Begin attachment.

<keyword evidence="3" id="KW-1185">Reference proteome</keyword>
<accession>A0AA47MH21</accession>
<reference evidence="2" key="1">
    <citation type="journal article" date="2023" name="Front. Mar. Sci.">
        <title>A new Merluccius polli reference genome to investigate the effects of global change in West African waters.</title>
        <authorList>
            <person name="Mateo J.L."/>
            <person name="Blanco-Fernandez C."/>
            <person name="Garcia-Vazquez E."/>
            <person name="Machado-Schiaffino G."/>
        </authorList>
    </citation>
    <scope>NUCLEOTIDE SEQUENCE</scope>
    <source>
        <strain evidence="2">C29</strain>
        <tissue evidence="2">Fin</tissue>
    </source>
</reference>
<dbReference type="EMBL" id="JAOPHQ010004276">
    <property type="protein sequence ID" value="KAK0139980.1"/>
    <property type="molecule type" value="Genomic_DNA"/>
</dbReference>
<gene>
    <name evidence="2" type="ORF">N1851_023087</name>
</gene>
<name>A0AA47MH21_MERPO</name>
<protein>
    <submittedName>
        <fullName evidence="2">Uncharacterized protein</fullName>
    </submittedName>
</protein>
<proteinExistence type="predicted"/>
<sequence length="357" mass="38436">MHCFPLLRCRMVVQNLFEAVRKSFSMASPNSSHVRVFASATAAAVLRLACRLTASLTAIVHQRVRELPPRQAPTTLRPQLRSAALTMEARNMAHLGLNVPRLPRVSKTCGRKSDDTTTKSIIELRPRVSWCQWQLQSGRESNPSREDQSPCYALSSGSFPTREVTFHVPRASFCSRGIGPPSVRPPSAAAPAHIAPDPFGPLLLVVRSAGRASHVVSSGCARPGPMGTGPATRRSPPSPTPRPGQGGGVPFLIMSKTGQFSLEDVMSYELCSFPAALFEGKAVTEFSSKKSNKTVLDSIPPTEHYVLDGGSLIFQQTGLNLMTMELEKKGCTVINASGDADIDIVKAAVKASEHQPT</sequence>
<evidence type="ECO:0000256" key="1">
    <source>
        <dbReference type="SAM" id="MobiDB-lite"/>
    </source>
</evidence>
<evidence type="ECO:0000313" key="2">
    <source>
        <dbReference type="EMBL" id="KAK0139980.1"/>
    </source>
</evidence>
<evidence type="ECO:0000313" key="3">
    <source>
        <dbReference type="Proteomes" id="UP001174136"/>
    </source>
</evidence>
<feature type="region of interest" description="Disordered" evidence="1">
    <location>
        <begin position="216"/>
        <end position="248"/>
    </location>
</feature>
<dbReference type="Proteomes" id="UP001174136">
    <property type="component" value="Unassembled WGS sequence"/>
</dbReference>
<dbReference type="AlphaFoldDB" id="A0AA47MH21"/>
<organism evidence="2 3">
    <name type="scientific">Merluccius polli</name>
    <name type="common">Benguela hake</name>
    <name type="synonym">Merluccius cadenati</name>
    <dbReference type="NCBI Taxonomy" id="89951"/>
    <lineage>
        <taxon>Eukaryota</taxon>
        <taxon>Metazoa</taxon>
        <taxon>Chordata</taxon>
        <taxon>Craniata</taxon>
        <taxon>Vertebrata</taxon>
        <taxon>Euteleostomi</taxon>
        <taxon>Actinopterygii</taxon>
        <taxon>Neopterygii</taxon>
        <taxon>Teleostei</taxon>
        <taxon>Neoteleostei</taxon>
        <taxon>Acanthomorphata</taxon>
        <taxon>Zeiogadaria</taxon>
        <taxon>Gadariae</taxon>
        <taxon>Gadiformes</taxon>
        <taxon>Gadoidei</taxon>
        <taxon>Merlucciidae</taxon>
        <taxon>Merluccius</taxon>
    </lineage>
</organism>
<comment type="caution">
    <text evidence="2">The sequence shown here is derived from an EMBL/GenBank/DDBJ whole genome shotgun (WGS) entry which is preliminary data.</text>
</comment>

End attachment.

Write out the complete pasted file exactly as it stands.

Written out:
<keyword evidence="3" id="KW-1185">Reference proteome</keyword>
<accession>A0AA47MH21</accession>
<reference evidence="2" key="1">
    <citation type="journal article" date="2023" name="Front. Mar. Sci.">
        <title>A new Merluccius polli reference genome to investigate the effects of global change in West African waters.</title>
        <authorList>
            <person name="Mateo J.L."/>
            <person name="Blanco-Fernandez C."/>
            <person name="Garcia-Vazquez E."/>
            <person name="Machado-Schiaffino G."/>
        </authorList>
    </citation>
    <scope>NUCLEOTIDE SEQUENCE</scope>
    <source>
        <strain evidence="2">C29</strain>
        <tissue evidence="2">Fin</tissue>
    </source>
</reference>
<dbReference type="EMBL" id="JAOPHQ010004276">
    <property type="protein sequence ID" value="KAK0139980.1"/>
    <property type="molecule type" value="Genomic_DNA"/>
</dbReference>
<gene>
    <name evidence="2" type="ORF">N1851_023087</name>
</gene>
<name>A0AA47MH21_MERPO</name>
<protein>
    <submittedName>
        <fullName evidence="2">Uncharacterized protein</fullName>
    </submittedName>
</protein>
<proteinExistence type="predicted"/>
<sequence length="357" mass="38436">MHCFPLLRCRMVVQNLFEAVRKSFSMASPNSSHVRVFASATAAAVLRLACRLTASLTAIVHQRVRELPPRQAPTTLRPQLRSAALTMEARNMAHLGLNVPRLPRVSKTCGRKSDDTTTKSIIELRPRVSWCQWQLQSGRESNPSREDQSPCYALSSGSFPTREVTFHVPRASFCSRGIGPPSVRPPSAAAPAHIAPDPFGPLLLVVRSAGRASHVVSSGCARPGPMGTGPATRRSPPSPTPRPGQGGGVPFLIMSKTGQFSLEDVMSYELCSFPAALFEGKAVTEFSSKKSNKTVLDSIPPTEHYVLDGGSLIFQQTGLNLMTMELEKKGCTVINASGDADIDIVKAAVKASEHQPT</sequence>
<evidence type="ECO:0000256" key="1">
    <source>
        <dbReference type="SAM" id="MobiDB-lite"/>
    </source>
</evidence>
<evidence type="ECO:0000313" key="2">
    <source>
        <dbReference type="EMBL" id="KAK0139980.1"/>
    </source>
</evidence>
<evidence type="ECO:0000313" key="3">
    <source>
        <dbReference type="Proteomes" id="UP001174136"/>
    </source>
</evidence>
<feature type="region of interest" description="Disordered" evidence="1">
    <location>
        <begin position="216"/>
        <end position="248"/>
    </location>
</feature>
<dbReference type="Proteomes" id="UP001174136">
    <property type="component" value="Unassembled WGS sequence"/>
</dbReference>
<dbReference type="AlphaFoldDB" id="A0AA47MH21"/>
<organism evidence="2 3">
    <name type="scientific">Merluccius polli</name>
    <name type="common">Benguela hake</name>
    <name type="synonym">Merluccius cadenati</name>
    <dbReference type="NCBI Taxonomy" id="89951"/>
    <lineage>
        <taxon>Eukaryota</taxon>
        <taxon>Metazoa</taxon>
        <taxon>Chordata</taxon>
        <taxon>Craniata</taxon>
        <taxon>Vertebrata</taxon>
        <taxon>Euteleostomi</taxon>
        <taxon>Actinopterygii</taxon>
        <taxon>Neopterygii</taxon>
        <taxon>Teleostei</taxon>
        <taxon>Neoteleostei</taxon>
        <taxon>Acanthomorphata</taxon>
        <taxon>Zeiogadaria</taxon>
        <taxon>Gadariae</taxon>
        <taxon>Gadiformes</taxon>
        <taxon>Gadoidei</taxon>
        <taxon>Merlucciidae</taxon>
        <taxon>Merluccius</taxon>
    </lineage>
</organism>
<comment type="caution">
    <text evidence="2">The sequence shown here is derived from an EMBL/GenBank/DDBJ whole genome shotgun (WGS) entry which is preliminary data.</text>
</comment>